Coming directly from the collection of The Solomon R. Guggenheim Museum, this seminal 1958 work, Untitled, by Zao Wou-Ki, will highlight the Modern Art Evening Sale in Hong Kong on 31 March 2019.
R elatively large in size, Untitled is a rare gem from Zao Wou-Ki’s Oracle Bone period. The modest use of colours resembles the thousand year-old bronzeware that withstands the test of time. Evolving from indecipherable ancient Chinese characters, the sharp and distinct brushstrokes become abstract motifs that emanated a strong presence of classical Eastern aesthetics.
Oracle bone inscriptions are the most ancient form of Chinese characters, dating as far back as 3,000 years, and are the earliest written records of the history of humanity. Prior to declaring wars or making critical decisions, ancient Chinese emperors sought guidance from the gods, either by inscribing oracles on animal bones and turtle plastrons, or by casting decrees upon bronze.
Zao’s father, a banker in China, was one of the earliest collectors of oracle bones, which in turn nurtured the artist’s penchant for ancient artefacts from his childhood. During his initial years in Paris in the 1950s, Zao published a monograph dedicated to the treasures of ancient China, which informed his painting style as it evolved into abstraction, marking the beginning of his acclaimed Oracle Bone period.
In 1957, Zao embarked on a life-changing journey to the United States, where he began his collaboration with the Kootz Gallery – a gallery best known for its championing of abstract art. This won him enduring friendships with numerous American masters, such as Franz Kline, Philip Guston and Adolph Gottlieb, among others. Meanwhile, Zao’s revolutionary combination of the ancient oracle bone and modern painting style became instantly pursued by world-class museums, propelling the artist to becoming a leading Eastern figure in the golden age of abstract expressionism.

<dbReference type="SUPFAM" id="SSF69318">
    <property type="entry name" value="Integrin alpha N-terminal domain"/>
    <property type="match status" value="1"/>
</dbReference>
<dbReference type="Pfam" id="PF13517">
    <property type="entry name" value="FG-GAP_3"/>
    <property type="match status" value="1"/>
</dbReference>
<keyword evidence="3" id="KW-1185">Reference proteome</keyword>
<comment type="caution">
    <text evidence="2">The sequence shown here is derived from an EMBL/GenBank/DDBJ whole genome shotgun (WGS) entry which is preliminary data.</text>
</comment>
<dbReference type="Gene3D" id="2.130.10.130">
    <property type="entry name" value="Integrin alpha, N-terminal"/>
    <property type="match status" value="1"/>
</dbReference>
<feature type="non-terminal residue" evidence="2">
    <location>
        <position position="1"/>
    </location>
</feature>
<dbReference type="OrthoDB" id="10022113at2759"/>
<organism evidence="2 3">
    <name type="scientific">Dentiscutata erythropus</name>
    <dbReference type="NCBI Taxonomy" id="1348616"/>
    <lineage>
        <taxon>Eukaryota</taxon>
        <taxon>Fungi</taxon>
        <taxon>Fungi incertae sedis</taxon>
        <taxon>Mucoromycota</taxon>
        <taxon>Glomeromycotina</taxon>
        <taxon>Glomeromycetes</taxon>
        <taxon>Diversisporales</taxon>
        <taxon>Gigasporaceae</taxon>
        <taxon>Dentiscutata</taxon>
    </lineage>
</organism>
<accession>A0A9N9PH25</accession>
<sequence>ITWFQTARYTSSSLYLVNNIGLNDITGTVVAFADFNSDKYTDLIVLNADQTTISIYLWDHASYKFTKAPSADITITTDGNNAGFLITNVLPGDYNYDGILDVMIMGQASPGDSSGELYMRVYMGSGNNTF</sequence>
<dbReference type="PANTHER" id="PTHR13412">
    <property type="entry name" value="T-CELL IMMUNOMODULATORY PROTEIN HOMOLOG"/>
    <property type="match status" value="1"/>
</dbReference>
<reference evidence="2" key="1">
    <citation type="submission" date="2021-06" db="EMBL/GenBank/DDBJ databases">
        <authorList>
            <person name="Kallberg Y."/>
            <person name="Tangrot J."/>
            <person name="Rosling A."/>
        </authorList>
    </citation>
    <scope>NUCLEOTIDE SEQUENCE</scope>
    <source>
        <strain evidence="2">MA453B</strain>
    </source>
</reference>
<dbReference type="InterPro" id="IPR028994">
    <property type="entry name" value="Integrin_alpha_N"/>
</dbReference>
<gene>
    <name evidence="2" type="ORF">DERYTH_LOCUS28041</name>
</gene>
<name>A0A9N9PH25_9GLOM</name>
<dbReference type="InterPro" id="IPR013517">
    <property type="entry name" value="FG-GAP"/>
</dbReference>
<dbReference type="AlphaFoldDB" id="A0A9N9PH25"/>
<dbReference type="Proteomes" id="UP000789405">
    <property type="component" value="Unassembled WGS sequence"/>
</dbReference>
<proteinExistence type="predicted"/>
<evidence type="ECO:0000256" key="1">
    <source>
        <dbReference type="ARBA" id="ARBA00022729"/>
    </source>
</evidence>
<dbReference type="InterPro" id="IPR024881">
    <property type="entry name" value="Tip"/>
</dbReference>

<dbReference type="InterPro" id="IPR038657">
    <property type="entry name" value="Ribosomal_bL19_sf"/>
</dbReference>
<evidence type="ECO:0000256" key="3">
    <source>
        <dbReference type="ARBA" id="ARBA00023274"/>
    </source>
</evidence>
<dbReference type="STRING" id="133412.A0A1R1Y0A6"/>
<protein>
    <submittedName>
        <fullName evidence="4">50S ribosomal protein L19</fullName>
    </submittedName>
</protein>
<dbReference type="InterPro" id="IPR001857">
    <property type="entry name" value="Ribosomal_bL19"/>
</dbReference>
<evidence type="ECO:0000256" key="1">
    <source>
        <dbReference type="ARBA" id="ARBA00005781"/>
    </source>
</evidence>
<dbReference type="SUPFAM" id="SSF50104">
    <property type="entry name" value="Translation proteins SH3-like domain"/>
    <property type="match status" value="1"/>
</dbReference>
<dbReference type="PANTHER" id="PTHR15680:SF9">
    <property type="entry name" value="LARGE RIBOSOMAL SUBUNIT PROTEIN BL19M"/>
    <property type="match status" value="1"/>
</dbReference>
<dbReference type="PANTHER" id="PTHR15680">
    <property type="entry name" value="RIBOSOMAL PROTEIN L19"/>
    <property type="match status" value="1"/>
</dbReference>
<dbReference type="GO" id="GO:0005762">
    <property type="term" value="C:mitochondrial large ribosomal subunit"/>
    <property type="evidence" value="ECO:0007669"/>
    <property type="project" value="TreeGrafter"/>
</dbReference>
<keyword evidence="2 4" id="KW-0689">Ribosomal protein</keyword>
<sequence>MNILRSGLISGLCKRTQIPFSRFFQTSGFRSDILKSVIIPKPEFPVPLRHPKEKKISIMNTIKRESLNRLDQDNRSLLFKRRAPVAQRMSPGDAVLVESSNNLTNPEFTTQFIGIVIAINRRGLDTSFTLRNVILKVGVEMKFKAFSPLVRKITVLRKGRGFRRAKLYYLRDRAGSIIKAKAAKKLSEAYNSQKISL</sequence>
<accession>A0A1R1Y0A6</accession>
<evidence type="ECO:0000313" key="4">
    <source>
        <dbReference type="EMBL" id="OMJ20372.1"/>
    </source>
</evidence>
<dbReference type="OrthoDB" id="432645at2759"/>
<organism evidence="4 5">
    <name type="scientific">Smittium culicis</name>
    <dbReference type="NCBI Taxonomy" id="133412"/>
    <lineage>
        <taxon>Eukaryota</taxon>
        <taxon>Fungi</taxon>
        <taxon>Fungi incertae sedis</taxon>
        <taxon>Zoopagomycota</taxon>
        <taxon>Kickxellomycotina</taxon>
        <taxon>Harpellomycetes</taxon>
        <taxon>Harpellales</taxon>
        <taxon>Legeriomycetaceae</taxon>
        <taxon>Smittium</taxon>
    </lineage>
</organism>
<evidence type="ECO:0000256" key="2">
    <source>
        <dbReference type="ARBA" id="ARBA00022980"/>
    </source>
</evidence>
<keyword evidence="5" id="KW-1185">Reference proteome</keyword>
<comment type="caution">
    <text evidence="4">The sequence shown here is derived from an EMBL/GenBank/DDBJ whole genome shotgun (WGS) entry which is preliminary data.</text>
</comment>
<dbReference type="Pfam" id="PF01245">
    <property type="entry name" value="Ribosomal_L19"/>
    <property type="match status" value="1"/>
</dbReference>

Initially presented by the Kootz Gallery, Untitled, 1958, remained in the collection of Judge and Mrs. Samuel I. Rosenman, the first White House Counsel, until 1964 when it was donated to The Solomon R. Guggenheim Museum in New York. Established in 1939, the museum based its initial acquisition and research direction on a commitment to abstract art, later opening its iconic Frank Lloyd Wright-designed building and expanding its collection with masterpieces by many of the most influential artists of the 20th century. Among the Guggenheim’s holdings of Zao Wou-Ki canvases and works on paper, Untitled is a classic depiction of the best of the artist’s Oracle Bone period. The work remained in the Guggenheim collection for five decades and will now appear at auction for the first time.
Untitled, 1958, will make its auction debut more than six decades after its creation, carrying an estimate at HK$60–80 million (approximately US$7.7–10 million), with proceeds benefitting the museum’s art fund.